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Bastian v. Ryan

United States District Court, D. Arizona

October 16, 2018

Thomas O. Bastian, Petitioner,
Charles L. Ryan, et al., Respondents.



         Pending before the Court are Petitioner Thomas O. Bastian's Petition for Writ of Habeas Corpus (Doc. 1) and United States Magistrate Judge Bridget S. Bade's Report and Recommendation (“R&R”), which recommends that the Court deny the Petition. (Doc. 120). Bastian timely filed objections to the R&R. (Doc. 125). For the following reasons, the Court denies the Petition and accepts the R&R.


         Because no party has objected to the procedural background as set forth in the R&R, the Court adopts the background as an accurate account. (Doc. 51 at 2-3).

         Magistrate Judge Bade recommends that Bastian's petition be denied and dismissed with prejudice. (Doc. 120 at 57). Bastian timely objects to ten of the Magistrate Judge's conclusions. (Doc. 125). He argues that Ground Four is not procedurally defaulted, because of the Supreme Court's decision in Martinez v. Ryan, and because he was denied access to his legal documents at the time of his first petition for post-conviction review. He also argues that the Magistrate Judge incorrectly determined that the adjudication of his Fifth Amendment claims in state court did not result in in an unreasonable application of Supreme Court precedent. (Doc. 53 at 5-7). Because the R&R correctly analyzed Bastian's claims, his petition for habeas corpus will be denied.


         This court “may accept, reject, or modify, in whole or in part, the findings or recommendations made by the magistrate.” 28 U.S.C. § 636(b)(1). “[T]he district judge must review the magistrate judge's findings and recommendations de novo if objection is made, but not otherwise. United States v. Reyna-Tapia, 328 F.3d 1114, 1121 (9th Cir. 2003) (en banc) (emphasis in original). District courts are not required to conduct “any review at all . . . of any issue that is not the subject of an objection.” Thomas v. Arn, 474 U.S. 140, 149 (1985).


         I. Procedural Bar and Exhaustion of State Remedies

          Bastian does not object to Magistrate Judge Bade's determination that Grounds 2(a), 3, and 4 are procedurally barred from review by this Court. (Doc. 125 at 3-4). Instead, Bastian argues that his procedural default on Ground Four should be excused. (Id.).

         The writ of habeas corpus affords relief to persons in custody in violation of the Constitution, laws, or treaties of the United States. 28 U.S.C. § 2241(c)(3). Review of Petitions for Habeas Corpus is governed by the Antiterrorism and Effective Death Penalty Act of 1996. 28 U.S.C. § 2244 et seq. For a state prisoner to obtain review of his federal claims in federal court, he must first exhaust all available state remedies. 28 U.S.C. § 2254(b)(1)(A).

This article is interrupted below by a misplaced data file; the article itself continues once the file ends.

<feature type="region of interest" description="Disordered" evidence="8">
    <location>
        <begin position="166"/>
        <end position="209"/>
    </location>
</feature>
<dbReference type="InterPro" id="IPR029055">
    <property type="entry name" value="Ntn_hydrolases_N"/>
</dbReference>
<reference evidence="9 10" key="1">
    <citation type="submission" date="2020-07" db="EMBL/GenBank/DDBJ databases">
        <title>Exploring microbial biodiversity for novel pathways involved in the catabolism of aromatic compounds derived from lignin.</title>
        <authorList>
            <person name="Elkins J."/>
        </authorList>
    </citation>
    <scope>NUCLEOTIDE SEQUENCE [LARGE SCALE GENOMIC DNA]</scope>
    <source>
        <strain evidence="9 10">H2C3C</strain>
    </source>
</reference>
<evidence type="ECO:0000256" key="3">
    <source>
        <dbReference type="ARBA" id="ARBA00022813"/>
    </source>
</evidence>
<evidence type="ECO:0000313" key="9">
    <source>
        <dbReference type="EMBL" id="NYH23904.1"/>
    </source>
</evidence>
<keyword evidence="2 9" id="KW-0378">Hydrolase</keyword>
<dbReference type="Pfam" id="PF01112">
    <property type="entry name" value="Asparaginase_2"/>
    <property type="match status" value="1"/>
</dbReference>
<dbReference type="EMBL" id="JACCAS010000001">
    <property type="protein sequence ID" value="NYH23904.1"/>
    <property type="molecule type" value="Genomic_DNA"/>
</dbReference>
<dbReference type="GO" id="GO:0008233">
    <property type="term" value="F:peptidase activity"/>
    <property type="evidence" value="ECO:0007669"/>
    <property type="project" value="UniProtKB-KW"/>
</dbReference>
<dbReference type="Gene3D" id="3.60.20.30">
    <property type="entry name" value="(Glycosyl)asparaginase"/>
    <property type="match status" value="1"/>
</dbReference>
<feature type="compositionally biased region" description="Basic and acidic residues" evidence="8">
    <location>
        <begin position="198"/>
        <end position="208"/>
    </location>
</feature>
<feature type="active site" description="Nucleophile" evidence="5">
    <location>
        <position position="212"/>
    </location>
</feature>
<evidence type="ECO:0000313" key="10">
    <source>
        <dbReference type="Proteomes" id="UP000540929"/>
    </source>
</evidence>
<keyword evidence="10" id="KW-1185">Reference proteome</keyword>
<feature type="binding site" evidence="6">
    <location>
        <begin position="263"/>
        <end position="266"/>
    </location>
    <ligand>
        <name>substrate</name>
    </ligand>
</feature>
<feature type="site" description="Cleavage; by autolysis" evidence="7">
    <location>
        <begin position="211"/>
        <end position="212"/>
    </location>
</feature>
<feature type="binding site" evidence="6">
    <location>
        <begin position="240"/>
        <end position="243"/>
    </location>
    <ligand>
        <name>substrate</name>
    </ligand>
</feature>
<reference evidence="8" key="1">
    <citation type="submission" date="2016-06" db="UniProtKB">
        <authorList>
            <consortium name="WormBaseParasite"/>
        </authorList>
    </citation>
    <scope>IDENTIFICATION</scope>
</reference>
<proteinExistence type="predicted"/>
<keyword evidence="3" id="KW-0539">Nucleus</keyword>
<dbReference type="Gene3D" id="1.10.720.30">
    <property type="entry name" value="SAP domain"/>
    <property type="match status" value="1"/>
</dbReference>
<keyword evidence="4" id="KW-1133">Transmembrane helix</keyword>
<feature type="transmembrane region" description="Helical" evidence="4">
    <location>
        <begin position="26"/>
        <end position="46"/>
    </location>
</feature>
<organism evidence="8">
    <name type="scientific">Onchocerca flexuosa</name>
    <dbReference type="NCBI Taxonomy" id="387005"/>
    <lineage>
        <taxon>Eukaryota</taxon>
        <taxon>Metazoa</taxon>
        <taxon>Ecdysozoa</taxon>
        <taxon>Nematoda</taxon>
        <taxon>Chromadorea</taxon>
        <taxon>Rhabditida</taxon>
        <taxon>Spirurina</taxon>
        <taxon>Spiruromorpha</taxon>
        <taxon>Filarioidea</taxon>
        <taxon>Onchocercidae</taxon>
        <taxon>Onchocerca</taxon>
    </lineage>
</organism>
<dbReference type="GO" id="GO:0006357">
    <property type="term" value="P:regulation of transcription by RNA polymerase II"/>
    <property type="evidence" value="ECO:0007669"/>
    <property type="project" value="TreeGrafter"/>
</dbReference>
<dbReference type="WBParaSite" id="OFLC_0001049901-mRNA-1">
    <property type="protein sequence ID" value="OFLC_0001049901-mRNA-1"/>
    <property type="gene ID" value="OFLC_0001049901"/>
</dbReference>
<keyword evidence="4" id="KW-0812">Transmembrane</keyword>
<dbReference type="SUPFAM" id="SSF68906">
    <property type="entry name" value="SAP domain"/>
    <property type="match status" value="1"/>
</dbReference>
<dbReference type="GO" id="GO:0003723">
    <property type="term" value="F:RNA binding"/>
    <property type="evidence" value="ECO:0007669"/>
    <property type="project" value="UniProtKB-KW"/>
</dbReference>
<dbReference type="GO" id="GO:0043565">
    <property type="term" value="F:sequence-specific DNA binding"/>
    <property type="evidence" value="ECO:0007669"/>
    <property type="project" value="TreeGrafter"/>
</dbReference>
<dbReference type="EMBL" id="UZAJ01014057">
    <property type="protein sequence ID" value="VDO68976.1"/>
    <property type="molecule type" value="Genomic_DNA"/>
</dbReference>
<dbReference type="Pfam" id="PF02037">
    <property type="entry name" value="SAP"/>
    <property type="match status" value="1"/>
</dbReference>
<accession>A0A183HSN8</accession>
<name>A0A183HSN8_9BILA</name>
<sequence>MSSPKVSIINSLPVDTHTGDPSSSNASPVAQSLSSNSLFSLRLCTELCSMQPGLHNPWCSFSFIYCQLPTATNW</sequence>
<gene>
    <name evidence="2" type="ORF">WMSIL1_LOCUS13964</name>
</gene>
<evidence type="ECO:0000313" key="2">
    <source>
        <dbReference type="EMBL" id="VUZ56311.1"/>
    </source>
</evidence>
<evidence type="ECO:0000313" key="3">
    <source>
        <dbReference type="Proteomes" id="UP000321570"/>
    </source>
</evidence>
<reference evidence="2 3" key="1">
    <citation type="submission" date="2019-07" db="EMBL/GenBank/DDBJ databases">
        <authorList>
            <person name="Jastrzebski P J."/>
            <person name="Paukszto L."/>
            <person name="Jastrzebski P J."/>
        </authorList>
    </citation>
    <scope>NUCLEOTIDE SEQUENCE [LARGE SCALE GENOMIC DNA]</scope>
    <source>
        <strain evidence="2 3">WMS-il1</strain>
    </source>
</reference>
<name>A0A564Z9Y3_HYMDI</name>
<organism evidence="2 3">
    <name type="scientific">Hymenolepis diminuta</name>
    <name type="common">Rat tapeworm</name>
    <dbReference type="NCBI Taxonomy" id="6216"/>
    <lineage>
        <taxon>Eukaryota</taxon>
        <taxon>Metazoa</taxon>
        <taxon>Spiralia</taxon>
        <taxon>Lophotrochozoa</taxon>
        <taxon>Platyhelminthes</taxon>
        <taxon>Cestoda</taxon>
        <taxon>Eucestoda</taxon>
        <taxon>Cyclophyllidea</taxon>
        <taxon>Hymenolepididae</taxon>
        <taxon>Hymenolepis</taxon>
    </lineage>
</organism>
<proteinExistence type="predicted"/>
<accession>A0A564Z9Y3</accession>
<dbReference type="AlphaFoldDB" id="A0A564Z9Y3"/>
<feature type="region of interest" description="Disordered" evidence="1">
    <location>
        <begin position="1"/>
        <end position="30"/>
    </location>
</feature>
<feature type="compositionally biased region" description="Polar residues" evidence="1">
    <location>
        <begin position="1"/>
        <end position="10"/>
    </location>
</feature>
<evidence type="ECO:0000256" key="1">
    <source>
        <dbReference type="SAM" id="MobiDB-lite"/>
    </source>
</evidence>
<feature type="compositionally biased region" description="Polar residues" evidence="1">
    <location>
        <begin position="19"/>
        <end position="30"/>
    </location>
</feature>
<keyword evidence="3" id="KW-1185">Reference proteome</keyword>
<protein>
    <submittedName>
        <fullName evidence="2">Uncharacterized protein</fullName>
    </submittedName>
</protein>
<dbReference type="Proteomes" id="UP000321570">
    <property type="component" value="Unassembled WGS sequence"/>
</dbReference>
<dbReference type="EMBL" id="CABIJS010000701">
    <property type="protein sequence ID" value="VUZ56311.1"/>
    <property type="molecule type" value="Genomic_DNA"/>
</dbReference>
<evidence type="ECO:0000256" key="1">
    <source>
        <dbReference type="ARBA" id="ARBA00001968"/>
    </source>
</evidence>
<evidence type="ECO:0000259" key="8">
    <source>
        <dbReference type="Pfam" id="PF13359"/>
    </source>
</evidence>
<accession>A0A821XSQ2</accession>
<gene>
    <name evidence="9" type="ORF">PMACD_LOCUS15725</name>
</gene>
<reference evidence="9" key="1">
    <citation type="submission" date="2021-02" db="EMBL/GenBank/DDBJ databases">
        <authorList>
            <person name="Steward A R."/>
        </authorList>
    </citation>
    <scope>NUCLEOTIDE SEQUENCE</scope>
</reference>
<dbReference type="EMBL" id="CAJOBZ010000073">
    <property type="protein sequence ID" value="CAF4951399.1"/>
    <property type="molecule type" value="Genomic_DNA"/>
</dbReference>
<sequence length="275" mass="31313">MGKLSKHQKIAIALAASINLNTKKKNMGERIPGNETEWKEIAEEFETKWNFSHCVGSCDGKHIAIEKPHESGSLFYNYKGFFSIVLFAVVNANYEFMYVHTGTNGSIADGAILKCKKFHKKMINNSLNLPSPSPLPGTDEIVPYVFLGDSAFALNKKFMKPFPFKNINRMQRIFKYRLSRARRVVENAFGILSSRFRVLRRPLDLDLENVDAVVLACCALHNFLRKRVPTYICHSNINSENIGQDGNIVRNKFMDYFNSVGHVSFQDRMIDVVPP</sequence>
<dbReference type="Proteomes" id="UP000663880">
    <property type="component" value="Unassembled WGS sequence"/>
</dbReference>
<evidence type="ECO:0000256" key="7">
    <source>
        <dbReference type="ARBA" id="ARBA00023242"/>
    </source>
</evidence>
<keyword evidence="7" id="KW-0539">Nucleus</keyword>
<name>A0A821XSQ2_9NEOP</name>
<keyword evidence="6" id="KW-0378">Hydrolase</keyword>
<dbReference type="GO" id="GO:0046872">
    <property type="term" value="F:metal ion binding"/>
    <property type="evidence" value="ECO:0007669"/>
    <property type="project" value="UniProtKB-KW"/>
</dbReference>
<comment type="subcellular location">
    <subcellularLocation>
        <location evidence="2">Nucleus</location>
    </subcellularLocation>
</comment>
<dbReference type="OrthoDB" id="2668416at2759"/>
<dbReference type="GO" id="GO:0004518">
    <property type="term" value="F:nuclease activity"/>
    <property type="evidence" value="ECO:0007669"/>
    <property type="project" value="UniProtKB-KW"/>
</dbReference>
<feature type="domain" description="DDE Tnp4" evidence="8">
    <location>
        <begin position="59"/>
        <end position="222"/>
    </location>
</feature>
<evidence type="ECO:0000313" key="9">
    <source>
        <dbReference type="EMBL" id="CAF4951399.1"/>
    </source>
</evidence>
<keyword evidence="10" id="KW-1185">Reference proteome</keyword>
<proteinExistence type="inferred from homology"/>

To exhaust state remedies, a prisoner must “fairly present” his claims to the appropriate state court. See Coleman v. Thompson, 501 U.S. 722, 731 (1991) (holding that “a state prisoner's federal habeas petition should be dismissed if the prisoner has not exhausted available state remedies as to any of his federal claims”). A prisoner must describe “both the operative facts and the federal legal theory on which his claim is based so that the state courts have a ‘fair opportunity' to apply controlling legal principles to the facts bearing upon his constitutional claim.” Kelly v. Small, 315 F.3d 1063, 1066 (9th Cir. 2003) (citations and internal quotation marks omitted). In Arizona, for non-capital cases, a petitioner does not exhaust a claim for purposes of federal review unless he has presented it to the Arizona Court of Appeals. Castillo v. McFadden, 399 F.3d 993, 998 (9th Cir. 2004).

         Procedural default occurs when a petitioner has not exhausted a federal habeas claim by first presenting the claim in state court, and is now barred from doing so by the state's procedural rules (including rules regarding waiver and preclusion). Castille v. Peoples, 489 U.S. 346, 351 (1989). If a state court properly applies a state procedural bar during post-conviction proceedings that prevents the state court from considering the merits, those claims are also procedurally defaulted. Davila v. Davis, 137 S.Ct. 2058, 2064 (2017).

         In the event of procedural default, habeas review is foreclosed absent a showing of “cause and prejudice.” Reed v. Ross, 468 U.S. 1, 11 (1984). To demonstrate cause, a petitioner must show that “some objective factor external to the defense” impeded his efforts to raise the claim in state court. Davila v. Davis, 137 S.Ct. at 2065 (internal citations and quotations omitted); McCleskey v. Zant, 499 U.S. 467, 493 (1991). “Prejudice is actual harm resulting from the alleged constitutional violation.” Thomas v. Lewis, 945 F.2d 1119, 1123 (9th Cir.1992) (internal quotation omitted).

         A petitioner may also overcome procedural default for a single kind of claim- ineffective assistance of counsel at trial-by demonstrating “(1) ‘counsel in the initial-review collateral proceeding, where the claim should have been raised, was ineffective under the standards of Strickland,' and (2) ‘the underlying ineffective-assistance-of-trial-counsel claim is a substantial one, which is to say that the prisoner must demonstrate that the claim has some merit.'” Cook v. Ryan, 688 F.3d 598, 607 (9th Cir. 2012) (citing Martinez v. Ryan, 566 ...

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